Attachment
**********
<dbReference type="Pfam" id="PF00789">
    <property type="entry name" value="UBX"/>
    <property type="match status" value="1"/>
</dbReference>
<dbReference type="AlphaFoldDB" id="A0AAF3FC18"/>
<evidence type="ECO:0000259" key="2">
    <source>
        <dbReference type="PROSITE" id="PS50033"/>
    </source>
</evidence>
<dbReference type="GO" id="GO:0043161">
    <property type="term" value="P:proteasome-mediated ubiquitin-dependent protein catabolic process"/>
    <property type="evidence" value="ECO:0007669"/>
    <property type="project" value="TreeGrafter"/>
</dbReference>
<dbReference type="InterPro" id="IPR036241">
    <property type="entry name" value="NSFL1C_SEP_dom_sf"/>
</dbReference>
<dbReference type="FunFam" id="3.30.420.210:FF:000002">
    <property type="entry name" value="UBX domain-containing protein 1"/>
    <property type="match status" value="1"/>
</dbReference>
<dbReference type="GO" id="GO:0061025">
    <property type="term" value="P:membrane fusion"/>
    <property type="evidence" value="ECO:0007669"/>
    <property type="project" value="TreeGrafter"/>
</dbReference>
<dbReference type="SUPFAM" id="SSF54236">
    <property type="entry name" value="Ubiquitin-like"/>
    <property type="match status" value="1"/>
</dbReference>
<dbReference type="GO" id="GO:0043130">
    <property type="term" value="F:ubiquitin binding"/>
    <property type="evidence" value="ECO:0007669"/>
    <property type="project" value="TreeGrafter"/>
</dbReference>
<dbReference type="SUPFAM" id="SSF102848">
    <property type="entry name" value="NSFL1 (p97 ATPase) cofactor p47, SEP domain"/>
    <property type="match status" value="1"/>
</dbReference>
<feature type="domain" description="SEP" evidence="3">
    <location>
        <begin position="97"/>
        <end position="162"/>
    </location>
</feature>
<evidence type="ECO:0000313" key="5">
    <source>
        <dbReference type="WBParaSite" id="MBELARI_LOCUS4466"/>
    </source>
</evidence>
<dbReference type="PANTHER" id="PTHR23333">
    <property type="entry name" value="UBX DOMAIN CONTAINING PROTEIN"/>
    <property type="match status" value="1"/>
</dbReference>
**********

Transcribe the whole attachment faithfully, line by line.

<dbReference type="Pfam" id="PF00789">
    <property type="entry name" value="UBX"/>
    <property type="match status" value="1"/>
</dbReference>
<dbReference type="AlphaFoldDB" id="A0AAF3FC18"/>
<evidence type="ECO:0000259" key="2">
    <source>
        <dbReference type="PROSITE" id="PS50033"/>
    </source>
</evidence>
<dbReference type="GO" id="GO:0043161">
    <property type="term" value="P:proteasome-mediated ubiquitin-dependent protein catabolic process"/>
    <property type="evidence" value="ECO:0007669"/>
    <property type="project" value="TreeGrafter"/>
</dbReference>
<dbReference type="InterPro" id="IPR036241">
    <property type="entry name" value="NSFL1C_SEP_dom_sf"/>
</dbReference>
<dbReference type="FunFam" id="3.30.420.210:FF:000002">
    <property type="entry name" value="UBX domain-containing protein 1"/>
    <property type="match status" value="1"/>
</dbReference>
<dbReference type="GO" id="GO:0061025">
    <property type="term" value="P:membrane fusion"/>
    <property type="evidence" value="ECO:0007669"/>
    <property type="project" value="TreeGrafter"/>
</dbReference>
<dbReference type="SUPFAM" id="SSF54236">
    <property type="entry name" value="Ubiquitin-like"/>
    <property type="match status" value="1"/>
</dbReference>
<dbReference type="GO" id="GO:0043130">
    <property type="term" value="F:ubiquitin binding"/>
    <property type="evidence" value="ECO:0007669"/>
    <property type="project" value="TreeGrafter"/>
</dbReference>
<dbReference type="SUPFAM" id="SSF102848">
    <property type="entry name" value="NSFL1 (p97 ATPase) cofactor p47, SEP domain"/>
    <property type="match status" value="1"/>
</dbReference>
<feature type="domain" description="SEP" evidence="3">
    <location>
        <begin position="97"/>
        <end position="162"/>
    </location>
</feature>
<evidence type="ECO:0000313" key="5">
    <source>
        <dbReference type="WBParaSite" id="MBELARI_LOCUS4466"/>
    </source>
</evidence>
<dbReference type="PANTHER" id="PTHR23333">
    <property type="entry name" value="UBX DOMAIN CONTAINING PROTEIN"/>
    <property type="match status" value="1"/>
</dbReference>